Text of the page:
When do you replace brake fluid?

Discussion in 'Kia Niro' started by Texas Niro EV, Apr 8, 2021.

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  1. Texas Niro EV

    Texas Niro EV Member

    I would venture to say that there are many cars out there that are decades old that have never had a brake fluid change, I've got one sitting in my driveway. I'm sure a great many cars go from manufacturing plant to junk yard without a single brake fluid change. Neither the Niro EV owner's manual or service manual even mentions regular intervals for brake fluid replacement.

    Both the Niro EV owner's manual and service manual do identify regular intervals for "inspecting" brake fluid. Basically "inspecting" the brake fluid means taking the top off the master cylinder and looking at the brake fluid. In addition to verifying the fluid level you have to look closely at the color.

    The worse thing that can happen to the brake system fluid is for someone to put in the wrong type of fluid. The wrong fluid is detectable by two different colors in the fluid. The wrong fluid will react with all the rubber components of the brake system and you will have to disassemble all the brake system components and replace all the O-rings, rubber plungers, etc.

    The second worse thing is water contamination. Water contamination will be evident by a milky color brake fluid. Water contamination is usually corrected by replacing the master cylinder cover gasket and flushing the brake system.

    The least worse thing that can happen to brake fluid is just old age. When brake fluid is new, it is clear or almost clear but the fluid gets darker as it ages. If your brake fluid is very dark you may want to replace it.

    So if you take your car into the shop and the shop recommends brake fluid replacement, be wary. Do your own brake fluid "inspection" and see if you concur with the shops diagnosis. It sure wouldn't hurt to know a little about what good brake fluid looks like and it may just save you an unnecessary charge at the mechanic shop.
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  3. ENirogus

    ENirogus Active Member

    If you plan on keeping a car, flushing the brake fluid every 4 or 5 years is a good idea. A car gets frozen calipers due to rust. Rust comes from water in the fluid. Any newer car with ABS one must be careful not to get air into the system or you may need to bring it to the dealer to bleed.
    If you are not keeping a car for more than 5 years, it is not that important.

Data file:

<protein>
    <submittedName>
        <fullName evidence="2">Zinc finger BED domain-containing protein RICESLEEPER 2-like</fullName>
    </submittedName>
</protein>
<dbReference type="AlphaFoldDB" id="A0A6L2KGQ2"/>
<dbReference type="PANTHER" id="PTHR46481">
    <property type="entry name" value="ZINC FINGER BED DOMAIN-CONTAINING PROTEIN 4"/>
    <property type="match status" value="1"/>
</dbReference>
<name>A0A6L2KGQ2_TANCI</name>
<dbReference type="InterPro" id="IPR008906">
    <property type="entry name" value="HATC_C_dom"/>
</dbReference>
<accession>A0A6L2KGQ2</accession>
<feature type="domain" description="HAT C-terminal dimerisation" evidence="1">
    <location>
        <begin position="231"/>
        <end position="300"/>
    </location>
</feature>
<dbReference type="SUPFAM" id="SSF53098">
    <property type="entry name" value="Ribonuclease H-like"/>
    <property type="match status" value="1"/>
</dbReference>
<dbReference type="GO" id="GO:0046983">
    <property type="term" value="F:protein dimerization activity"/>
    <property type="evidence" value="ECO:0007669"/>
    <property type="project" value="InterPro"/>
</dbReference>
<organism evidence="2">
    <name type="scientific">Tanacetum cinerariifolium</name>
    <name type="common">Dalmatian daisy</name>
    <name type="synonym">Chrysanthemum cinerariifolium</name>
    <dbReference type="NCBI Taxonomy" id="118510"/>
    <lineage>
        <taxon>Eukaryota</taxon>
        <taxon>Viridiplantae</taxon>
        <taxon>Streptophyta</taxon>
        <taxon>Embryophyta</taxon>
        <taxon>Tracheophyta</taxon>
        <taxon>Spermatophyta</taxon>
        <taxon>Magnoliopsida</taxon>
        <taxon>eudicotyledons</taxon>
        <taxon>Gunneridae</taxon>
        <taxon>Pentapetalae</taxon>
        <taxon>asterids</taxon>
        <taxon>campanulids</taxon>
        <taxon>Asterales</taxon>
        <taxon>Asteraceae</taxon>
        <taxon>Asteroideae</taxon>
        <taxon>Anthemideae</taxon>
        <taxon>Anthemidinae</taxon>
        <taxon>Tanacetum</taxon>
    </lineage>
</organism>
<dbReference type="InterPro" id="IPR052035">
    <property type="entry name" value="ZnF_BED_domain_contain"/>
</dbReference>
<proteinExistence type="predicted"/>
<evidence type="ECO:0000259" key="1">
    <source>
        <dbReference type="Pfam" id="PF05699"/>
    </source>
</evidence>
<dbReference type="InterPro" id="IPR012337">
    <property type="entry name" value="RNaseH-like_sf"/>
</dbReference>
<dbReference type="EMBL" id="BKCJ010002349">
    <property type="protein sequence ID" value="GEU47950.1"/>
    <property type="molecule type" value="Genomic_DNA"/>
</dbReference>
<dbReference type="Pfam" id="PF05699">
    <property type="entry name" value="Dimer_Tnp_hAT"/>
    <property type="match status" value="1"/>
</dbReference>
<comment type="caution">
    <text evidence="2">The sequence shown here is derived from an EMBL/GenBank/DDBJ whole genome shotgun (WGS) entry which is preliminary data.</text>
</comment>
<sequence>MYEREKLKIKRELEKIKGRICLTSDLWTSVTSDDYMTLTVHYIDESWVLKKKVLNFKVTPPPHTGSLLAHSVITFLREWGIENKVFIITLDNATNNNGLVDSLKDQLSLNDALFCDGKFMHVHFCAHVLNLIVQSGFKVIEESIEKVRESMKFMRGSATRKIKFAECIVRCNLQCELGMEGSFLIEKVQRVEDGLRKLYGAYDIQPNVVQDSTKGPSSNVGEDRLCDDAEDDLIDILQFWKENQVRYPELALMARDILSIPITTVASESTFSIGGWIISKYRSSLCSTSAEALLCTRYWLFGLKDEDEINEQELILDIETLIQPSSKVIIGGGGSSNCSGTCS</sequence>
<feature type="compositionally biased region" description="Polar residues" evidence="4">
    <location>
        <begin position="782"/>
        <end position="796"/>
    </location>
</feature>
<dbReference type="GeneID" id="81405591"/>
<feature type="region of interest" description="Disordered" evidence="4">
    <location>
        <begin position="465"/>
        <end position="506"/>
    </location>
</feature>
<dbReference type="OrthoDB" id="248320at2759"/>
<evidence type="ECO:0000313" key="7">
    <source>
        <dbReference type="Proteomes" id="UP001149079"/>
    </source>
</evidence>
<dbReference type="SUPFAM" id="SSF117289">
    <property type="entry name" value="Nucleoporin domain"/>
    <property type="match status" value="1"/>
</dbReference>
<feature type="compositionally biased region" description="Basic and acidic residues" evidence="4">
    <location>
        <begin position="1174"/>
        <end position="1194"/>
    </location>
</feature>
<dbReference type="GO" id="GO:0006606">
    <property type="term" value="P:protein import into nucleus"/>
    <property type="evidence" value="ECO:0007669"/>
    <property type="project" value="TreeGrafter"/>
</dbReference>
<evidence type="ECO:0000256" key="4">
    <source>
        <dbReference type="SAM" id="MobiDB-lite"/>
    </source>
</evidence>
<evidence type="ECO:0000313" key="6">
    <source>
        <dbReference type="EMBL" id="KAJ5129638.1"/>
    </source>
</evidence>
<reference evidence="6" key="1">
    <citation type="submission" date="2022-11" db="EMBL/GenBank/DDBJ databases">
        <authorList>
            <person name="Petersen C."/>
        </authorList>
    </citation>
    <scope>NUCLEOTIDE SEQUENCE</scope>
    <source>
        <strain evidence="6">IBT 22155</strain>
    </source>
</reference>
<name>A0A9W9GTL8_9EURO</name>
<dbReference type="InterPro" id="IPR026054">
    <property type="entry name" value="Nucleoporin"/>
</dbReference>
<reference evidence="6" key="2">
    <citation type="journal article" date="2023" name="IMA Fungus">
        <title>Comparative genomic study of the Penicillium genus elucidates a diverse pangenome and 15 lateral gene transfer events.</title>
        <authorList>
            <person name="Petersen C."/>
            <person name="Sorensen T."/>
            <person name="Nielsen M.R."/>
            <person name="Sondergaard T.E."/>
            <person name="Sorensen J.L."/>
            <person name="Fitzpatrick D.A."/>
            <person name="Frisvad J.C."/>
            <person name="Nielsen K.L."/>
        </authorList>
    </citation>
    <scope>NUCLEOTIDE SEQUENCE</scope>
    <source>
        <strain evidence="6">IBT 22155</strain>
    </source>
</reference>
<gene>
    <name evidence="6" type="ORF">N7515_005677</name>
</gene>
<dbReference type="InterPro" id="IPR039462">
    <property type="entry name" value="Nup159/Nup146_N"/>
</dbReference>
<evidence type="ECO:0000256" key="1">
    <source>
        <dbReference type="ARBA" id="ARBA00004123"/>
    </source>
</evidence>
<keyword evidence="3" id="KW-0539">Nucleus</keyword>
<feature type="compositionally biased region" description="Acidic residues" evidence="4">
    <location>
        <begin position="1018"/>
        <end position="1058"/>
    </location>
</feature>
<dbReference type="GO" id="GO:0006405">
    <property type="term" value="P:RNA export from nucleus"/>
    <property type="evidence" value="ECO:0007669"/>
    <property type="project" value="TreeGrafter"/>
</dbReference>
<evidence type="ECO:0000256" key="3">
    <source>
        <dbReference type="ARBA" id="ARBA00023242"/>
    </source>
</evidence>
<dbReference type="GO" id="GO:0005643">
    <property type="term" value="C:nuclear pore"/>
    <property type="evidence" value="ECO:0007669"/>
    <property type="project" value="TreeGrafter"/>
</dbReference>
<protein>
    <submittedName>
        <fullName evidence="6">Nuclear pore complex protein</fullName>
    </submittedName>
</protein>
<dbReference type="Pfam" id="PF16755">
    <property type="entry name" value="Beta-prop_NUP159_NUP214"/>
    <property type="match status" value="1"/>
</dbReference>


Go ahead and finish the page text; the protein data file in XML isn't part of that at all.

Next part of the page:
All US cars use compatible brake fluid since the 1970s
    if you have an air compressor, a few bucks in parts can make a pressure bleeder. A spare cap with a hole drilled in it and a tire valve stem, or specially made pressure cap, a regulator for a spray gun and a turkey baster. Empty the reservoir with the turkey baster and refill with new fluid. Set the regulator for 10psi or less. Screw the cap on and walk around and bleed all 4 calipers. a short length of hose that fits on the bleeder keeps it neat, or a rag. Monitor fluid level in the reservoir and top up as required.
    IF you accidentally let in air from the top, take a caliper off and push the piston back, this will push fluid back into the reservoir and keep air out of the abs pump. REmember to then pump the brakes until the pedal comes back after replacing the caliper, as that brake caliper will need to be refilled

    Unless you are racing or have some reason to believe that your brake fluid is especially contaminated there is no reason to worry about getting every last bit of old fluid out.

    Shops have computers that can cycle the ABS pump and make flushing easy, so if a mechanic gives a reasonable price for doing it[perhaps while doing brakes] let them do it.
  4. snowy2020

    snowy2020 New Member

    Last edited: May 5, 2021
  5. snowy2020

    snowy2020 New Member

    I'd love to know what happened between 2019 and 2020.

    Suddenly the coolant for the 2020 needs to be replaced every 37k instead of 120k? That's a huge difference. Suddenly the brake fluid needs to be changed every 30k?
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  7. Hedge

    Hedge Member

    Because they needed to increase the revenue from maintenance items on EVs to keep the dealerships in business.
    ENirogus likes this.
  8. ENirogus

    ENirogus Active Member

    Could be the coolant corrosion inhibitors are not working as well as they had hoped

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